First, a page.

For compatibility, JUEL lets you choose to ignore the expected return type passed to EpressionFactory.createMethodExpression() when looking up a method to invoke. (This option has no effect when evaluating literal method expressions, where the expected return type acts as coercion target type.)

To enable (disable) ignoring of the expected return type parameter, you may set property


to true (false).

The default is respect (i.e. not to ignore) the expected return type parameter.

Using a customized Cache

The default lru cache implementation can be customized by specifying a maximum cache size. However, it might be desired to use a different caching mechanism. Doing this means to provide a class that implements the TreeCache interface.

Now, having a new cache implementatation, it can be passed to a factoy via

TreeStore store = new TreeStore(new Builder(), new MyCache());
ExpressionFactory factory = new ExpressionFactoryImpl(store);

Tree Expressions

In the basics section, we already presented the TreeValueExpression and TreeMethodExpression classes, which are used to represent parsed expressions.


As for all objects, the equals(Object) method is used to test for equality. The specification notes that two expressions of the same type are equal if and only if they have an identical parsed representation.

This makes clear, that the expression string cannot serve as a sufficient condition for equality testing. Consider expression string ${foo}. When creating tree expressions from that string using different variable mappings for foo, these expressions must not be considered equal. Similar, an expression string using function invocations may be used to create tree expressions with different function mappings. Even worse, ${foo()} and ${bar()} may be equal if foo and bar referred to the same method at creation time.

To handle these requirements, JUEL separates the variable and function bindings from the pure parse tree. The tree only depends on the expression string and can therefore be reused by all expressions created from a string. The bindings are then created from the tree, variable mapper and function mapper. Together, the tree and bindings form the core of a tree expression.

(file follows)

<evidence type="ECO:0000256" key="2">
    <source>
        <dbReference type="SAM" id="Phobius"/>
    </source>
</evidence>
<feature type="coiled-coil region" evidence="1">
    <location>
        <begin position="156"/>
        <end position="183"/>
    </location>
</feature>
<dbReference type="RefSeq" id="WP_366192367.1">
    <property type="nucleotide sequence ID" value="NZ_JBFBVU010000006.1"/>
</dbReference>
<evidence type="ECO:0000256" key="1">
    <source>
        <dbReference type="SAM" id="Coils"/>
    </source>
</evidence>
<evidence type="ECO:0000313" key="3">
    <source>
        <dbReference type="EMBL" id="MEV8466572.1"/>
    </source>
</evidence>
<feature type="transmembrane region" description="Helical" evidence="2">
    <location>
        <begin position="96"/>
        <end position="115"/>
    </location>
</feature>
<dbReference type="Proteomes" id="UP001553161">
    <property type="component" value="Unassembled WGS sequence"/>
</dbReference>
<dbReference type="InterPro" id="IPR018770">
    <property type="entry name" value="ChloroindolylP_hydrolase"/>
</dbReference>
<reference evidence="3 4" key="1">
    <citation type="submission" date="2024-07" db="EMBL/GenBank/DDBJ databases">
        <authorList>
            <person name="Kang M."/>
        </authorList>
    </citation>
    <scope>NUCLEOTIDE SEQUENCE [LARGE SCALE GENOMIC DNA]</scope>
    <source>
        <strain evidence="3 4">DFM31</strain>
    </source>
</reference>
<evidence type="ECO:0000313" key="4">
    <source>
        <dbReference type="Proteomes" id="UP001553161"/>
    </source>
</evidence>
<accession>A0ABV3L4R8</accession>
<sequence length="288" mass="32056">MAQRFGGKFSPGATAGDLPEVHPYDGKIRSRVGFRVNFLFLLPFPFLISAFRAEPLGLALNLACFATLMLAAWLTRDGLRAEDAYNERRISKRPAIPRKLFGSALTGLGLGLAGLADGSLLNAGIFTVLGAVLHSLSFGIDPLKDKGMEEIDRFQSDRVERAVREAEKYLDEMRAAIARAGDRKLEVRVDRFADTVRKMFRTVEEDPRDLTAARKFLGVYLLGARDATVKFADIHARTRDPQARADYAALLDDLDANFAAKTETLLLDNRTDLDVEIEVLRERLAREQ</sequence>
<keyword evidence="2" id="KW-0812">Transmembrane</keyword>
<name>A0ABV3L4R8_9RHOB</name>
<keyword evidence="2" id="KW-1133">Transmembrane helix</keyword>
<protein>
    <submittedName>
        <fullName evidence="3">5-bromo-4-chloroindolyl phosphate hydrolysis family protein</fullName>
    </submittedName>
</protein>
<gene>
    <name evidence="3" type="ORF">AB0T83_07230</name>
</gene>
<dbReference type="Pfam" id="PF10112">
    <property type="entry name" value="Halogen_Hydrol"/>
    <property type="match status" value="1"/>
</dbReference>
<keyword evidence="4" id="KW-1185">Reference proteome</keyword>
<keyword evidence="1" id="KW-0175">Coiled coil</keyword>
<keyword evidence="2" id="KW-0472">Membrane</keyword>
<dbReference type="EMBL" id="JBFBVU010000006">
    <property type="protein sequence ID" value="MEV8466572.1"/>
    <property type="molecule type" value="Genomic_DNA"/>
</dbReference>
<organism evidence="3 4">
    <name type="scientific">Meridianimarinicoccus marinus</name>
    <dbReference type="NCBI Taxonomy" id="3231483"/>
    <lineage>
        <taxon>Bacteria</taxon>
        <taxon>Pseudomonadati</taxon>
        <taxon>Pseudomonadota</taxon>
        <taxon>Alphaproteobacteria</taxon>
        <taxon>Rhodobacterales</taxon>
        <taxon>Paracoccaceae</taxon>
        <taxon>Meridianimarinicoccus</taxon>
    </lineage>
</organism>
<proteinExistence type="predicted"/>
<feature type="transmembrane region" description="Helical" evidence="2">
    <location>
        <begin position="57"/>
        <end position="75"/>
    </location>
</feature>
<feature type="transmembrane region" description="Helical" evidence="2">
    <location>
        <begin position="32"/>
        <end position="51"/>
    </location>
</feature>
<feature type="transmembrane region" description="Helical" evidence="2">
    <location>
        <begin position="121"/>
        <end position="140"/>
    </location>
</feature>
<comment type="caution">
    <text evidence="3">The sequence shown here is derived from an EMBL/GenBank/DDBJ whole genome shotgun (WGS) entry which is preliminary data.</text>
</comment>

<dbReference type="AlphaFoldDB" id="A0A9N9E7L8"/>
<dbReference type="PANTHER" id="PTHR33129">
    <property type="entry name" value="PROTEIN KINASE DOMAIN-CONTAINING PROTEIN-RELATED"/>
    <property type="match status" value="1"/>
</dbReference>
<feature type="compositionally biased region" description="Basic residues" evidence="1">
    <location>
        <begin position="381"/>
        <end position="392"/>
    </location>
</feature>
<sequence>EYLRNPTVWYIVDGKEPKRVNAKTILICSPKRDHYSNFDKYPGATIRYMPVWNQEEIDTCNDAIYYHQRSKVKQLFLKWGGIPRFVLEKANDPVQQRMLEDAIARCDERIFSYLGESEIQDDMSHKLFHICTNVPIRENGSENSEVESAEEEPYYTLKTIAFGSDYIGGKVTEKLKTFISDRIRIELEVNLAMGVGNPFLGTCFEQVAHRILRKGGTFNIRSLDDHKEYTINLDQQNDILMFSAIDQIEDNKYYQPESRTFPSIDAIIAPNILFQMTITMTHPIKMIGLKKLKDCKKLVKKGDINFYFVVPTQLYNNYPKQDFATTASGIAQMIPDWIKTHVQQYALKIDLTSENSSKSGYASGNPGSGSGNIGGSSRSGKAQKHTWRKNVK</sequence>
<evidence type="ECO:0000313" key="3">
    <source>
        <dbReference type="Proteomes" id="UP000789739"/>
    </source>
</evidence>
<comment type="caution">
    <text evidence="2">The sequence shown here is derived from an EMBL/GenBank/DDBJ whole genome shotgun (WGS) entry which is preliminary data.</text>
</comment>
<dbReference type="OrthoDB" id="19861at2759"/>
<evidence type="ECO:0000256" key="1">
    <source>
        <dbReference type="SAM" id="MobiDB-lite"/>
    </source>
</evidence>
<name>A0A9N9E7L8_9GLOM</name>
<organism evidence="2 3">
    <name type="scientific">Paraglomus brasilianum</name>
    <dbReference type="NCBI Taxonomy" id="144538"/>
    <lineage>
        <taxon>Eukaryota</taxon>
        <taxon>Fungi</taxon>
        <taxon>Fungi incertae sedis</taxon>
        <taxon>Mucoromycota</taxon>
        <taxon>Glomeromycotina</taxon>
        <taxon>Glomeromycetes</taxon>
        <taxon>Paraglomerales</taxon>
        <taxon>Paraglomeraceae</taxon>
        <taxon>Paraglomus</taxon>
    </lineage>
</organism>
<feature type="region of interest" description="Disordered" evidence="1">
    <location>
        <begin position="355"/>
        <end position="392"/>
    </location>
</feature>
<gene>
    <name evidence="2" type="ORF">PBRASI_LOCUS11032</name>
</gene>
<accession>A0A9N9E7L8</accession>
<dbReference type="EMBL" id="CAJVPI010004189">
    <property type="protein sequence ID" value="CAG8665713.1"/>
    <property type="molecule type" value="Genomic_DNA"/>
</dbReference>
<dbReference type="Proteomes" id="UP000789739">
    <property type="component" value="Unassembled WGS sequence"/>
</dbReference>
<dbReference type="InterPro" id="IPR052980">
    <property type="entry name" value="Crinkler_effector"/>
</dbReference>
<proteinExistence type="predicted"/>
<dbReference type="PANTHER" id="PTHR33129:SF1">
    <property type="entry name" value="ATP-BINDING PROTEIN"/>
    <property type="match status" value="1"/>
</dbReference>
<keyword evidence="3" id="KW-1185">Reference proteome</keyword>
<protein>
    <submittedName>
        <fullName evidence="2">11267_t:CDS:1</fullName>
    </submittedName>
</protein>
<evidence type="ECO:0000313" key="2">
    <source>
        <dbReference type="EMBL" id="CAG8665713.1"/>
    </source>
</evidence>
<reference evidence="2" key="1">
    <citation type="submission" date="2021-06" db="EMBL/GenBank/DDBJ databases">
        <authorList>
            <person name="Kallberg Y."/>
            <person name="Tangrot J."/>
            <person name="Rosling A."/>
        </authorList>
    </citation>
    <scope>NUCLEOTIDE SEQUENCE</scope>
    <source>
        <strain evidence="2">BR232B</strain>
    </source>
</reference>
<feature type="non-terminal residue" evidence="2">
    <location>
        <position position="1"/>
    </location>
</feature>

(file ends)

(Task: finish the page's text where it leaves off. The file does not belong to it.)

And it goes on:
When comparing tree expressions, the trees are structurally compared, ignoring the names of functions and variables. Instead, the corresponding methods and value expressions bound to them are compared.


As required by the specification, all expressions have to be serializable. When serializing a tree expression, the expression string is serialized, not the tree. On deserialization, the tree is rebuilt from the expression string.

Customizing Type Conversions

The rules to apply when coercing objects is described in the specification. However, in a non-JEE environment, it might be desired to apply application-specific or additional type conversions. To do this, you must provide JUEL's expression factory with an implementation of


which defines a single method:

public <T> T convert(Object value, Class<T> type) throws ELException

The default converter is implemented in de.odysseus.el.misc.TypeConverterImpl. To use your new type converter, pass an instance of it to the factory constructor

ExpressionFactoryImpl(TreeStore store, TypeConverter converter)

As an alternative, you may set property


to the fully qualified name of your converter class (requires your class to provide a default constructor).

The BeanELResolver.invoke(...) method needs type conversions to convert actual method parameters to the method's formal parameter types. Unfortunately, the resolver API doesn't provide access the an ExpressionFactory to use our customized conversions via ExpressionFactory.coerceToType(...). JUEL's bean resolver implementation consults the javax.el.ExpressionFactory context property to get a factory before creating a default using ExpressionFactory.getInstance(). That is, if you're using JUEL's EL API, you may do

elContext.putContext(javax.el.ExpressionFactory.class, factory)

to make your customized type conversions available to the resolver.